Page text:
Following successful rallies in Memphis, Knoxville and Johnson City, the statewide campaign to reform 1950s era beer tax policy that is the root cause of Tennessee’s dubious rank as the nation’s highest beer tax state will conduct a Chattanooga rally at Mellow Mushroom, March 1, at 5 p.m. Participants will include legislative sponsor Cameron Sexton, Chattanooga area beer distributors and brewers and hundreds of beer enthusiasts.
(If you need a primer on the Tennessee Beer Tax issue, be sure to check out our Beer Tax facts.)
To find out how the campaign was going, Craft Brewing Business checked in with Rich Foge, president of the Tennessee Malt Beverage Association, a top supporter and advocate for the campaign.
Craft Brewing Business (CBB): Thanks for taking the time to chat Rich. How’s the campaign going?
Foge: There is a lot of momentum in the General Assembly to reform this old, broken tax. So far, more than 1,500 people have written their local lawmakers, resulting in more than 6,000 emails sent — and they are definitely hearing us on Capitol Hill. On our website, you can enter your ZIP code and a brief message, or simply accept our forum message, and it will be sent to every lawmaker associated with that address. In a recent Johnson City Press article for instance, Rep. Micah Van Huss (R-Jonesborough) said he was unfamiliar with the bill, but also said, “I know my email box is flooded, and I will be communicating with my constituents on this.”
With that being said, education is key — which is what we hope to accomplish by traveling around the state and hosting these rallies to tell our story and to get this message out there. The subject might be beer, but this is really about a tax-policy problem. Tennessee should not lead the nation in beer taxes by so much. It is also about staying economically relevant, and encouraging those with dreams of starting a brewery or of growing their operation to do so.
CBB: Sounds like some solid support. How have the turnouts at the rallies been?
Foge: The turnout has been incredible, and we have met so many people who have been affected by this out-of-date policy in so many different ways. I have met a lot of good ole’ tax-paying, hard-working citizens who say this is above all else a consumer issue. These 60- to 70-year-old laws affect the choices they have when they go to get beer at the store and how they pay. I wish I had a dime for every person in Johnson City who told me that they go across the border to buy beer and groceries because there is a better, more reasonably priced selection. Even staff at the different venues at which we held rallies told me that their plans for that night were to drive into Virginia and have a beer — apparently there is a local brewer on every corner just across the state line.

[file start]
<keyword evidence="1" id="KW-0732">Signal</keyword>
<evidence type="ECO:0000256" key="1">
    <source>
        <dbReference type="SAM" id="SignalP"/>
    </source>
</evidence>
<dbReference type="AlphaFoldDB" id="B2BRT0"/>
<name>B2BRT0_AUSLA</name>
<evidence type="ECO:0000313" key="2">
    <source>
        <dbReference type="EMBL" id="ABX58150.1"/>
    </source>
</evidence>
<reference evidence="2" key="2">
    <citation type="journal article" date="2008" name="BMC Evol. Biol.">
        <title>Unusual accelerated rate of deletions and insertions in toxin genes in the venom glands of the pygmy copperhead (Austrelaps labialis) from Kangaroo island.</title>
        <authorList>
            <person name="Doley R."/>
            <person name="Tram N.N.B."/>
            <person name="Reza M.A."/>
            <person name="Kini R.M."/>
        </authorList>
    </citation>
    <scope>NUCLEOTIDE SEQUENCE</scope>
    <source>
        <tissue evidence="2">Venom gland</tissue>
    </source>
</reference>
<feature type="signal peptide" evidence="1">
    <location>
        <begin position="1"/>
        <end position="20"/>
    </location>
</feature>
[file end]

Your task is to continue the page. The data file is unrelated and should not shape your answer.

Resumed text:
I also hear a lot from people who are trying to start a brewery or expand a current operation — even by just a couple employees, who are discouraged by this crippling tax. Elizabeth Conway Williams recently wrote this on our Facebook wall, and we have since had some great conversations:
“These 60- to 70-year-old laws affect the choices they have when they go to get beer at the store and how they pay. I wish I had a dime for every person in Johnson City who told me that they go across the border to buy beer and groceries because there is a better, more reasonably priced selection.” — Rich Foge, president of the Tennessee Malt Beverage AssociationErich Allen of Studio Brew told me he was worried about whether there would be a family business left to leave his daughter that she could be proud of and continue to build on. From the microbrewer, to the distributors and wholesalers, to the national brewers— the stories of jobs lost and dreams lost to other states are endless, but thankfully the supporters of tax reform are widespread and incredibly vocal.
“Just wanted to briefly share our story on this page, as I think it illustrates why this issue is so important for Tennessee’s economy. My husband and I live in Erwin, Tenn., just south of Johnson City. He has been a brewer for years, and in October 2011 we finally had the opportunity to open our own brewery. Because we were already settled here, our first choice would have been to open in Johnson City, Erwin, or another local area. However, we were quickly deterred by the state taxes, and instead opened Brevard Brewing Co. in Brevard, N.C., in April 2012. There we have contributed to local and state tax revenue, helped grow the local economy via increased tourism, and have created three new jobs, with more positions planned in the future. Although it has worked out well for us, Tennessee lost the opportunity for our business because of the state beer taxes.”
CBB: We’re glad to hear that Tennessee is coming together to make a change. What’s the best way for someone to get involved with the campaign?
Foge: People can take two minutes to ask their legislators to support the Tennessee Beer Tax Reform Act of 2013. We’ve made it easy by providing a short form at www.fixthebeertax.com/legislator. Check it out and ask friends to do the same. They can also connect with us on Facebook and Twitter. With every new share, like and follow, we are feeling the vast support of the Tennessee Beer Tax Reform. And finally, raise a glass and spread the word! People can tell their friends about the issue. We’ve included some facts on our website that we’d people to share.
Here are the latest rally details:
What: A rally in support of the Beer Tax Reform Act of 2013
Where: Mellow Mushroom – 205 Broad St, Chattanooga, TN 37402
When: Friday, March 1, 5 p.m. – 7 p.m.
Who: Rep. Cameron Sexton (R-Crossville); Tennessee Malt Beverage Association; Tennessee Craft Brewers Guild; National brewers and importers, and hundreds of beer enthusiasts.